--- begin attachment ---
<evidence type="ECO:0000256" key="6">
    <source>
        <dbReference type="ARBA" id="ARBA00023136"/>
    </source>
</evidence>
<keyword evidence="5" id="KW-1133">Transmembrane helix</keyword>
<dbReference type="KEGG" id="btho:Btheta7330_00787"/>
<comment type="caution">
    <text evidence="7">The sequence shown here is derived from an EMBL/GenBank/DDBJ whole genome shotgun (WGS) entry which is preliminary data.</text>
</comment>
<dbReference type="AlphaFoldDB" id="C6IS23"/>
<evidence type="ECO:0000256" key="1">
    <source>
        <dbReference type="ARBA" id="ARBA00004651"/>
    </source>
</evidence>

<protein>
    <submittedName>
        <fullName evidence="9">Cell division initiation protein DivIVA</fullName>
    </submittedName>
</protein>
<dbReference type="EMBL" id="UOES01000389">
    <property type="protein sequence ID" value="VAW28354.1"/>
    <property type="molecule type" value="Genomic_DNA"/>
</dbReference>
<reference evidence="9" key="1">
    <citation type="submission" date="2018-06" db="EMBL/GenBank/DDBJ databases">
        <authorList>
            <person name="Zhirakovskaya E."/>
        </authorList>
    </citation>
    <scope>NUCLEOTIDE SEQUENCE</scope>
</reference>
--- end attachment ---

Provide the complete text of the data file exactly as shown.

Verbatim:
<evidence type="ECO:0000256" key="6">
    <source>
        <dbReference type="ARBA" id="ARBA00023136"/>
    </source>
</evidence>
<keyword evidence="5" id="KW-1133">Transmembrane helix</keyword>
<dbReference type="KEGG" id="btho:Btheta7330_00787"/>
<comment type="caution">
    <text evidence="7">The sequence shown here is derived from an EMBL/GenBank/DDBJ whole genome shotgun (WGS) entry which is preliminary data.</text>
</comment>
<dbReference type="AlphaFoldDB" id="C6IS23"/>
<evidence type="ECO:0000256" key="1">
    <source>
        <dbReference type="ARBA" id="ARBA00004651"/>
    </source>
</evidence>

<protein>
    <submittedName>
        <fullName evidence="9">Cell division initiation protein DivIVA</fullName>
    </submittedName>
</protein>
<dbReference type="EMBL" id="UOES01000389">
    <property type="protein sequence ID" value="VAW28354.1"/>
    <property type="molecule type" value="Genomic_DNA"/>
</dbReference>
<reference evidence="9" key="1">
    <citation type="submission" date="2018-06" db="EMBL/GenBank/DDBJ databases">
        <authorList>
            <person name="Zhirakovskaya E."/>
        </authorList>
    </citation>
    <scope>NUCLEOTIDE SEQUENCE</scope>
</reference>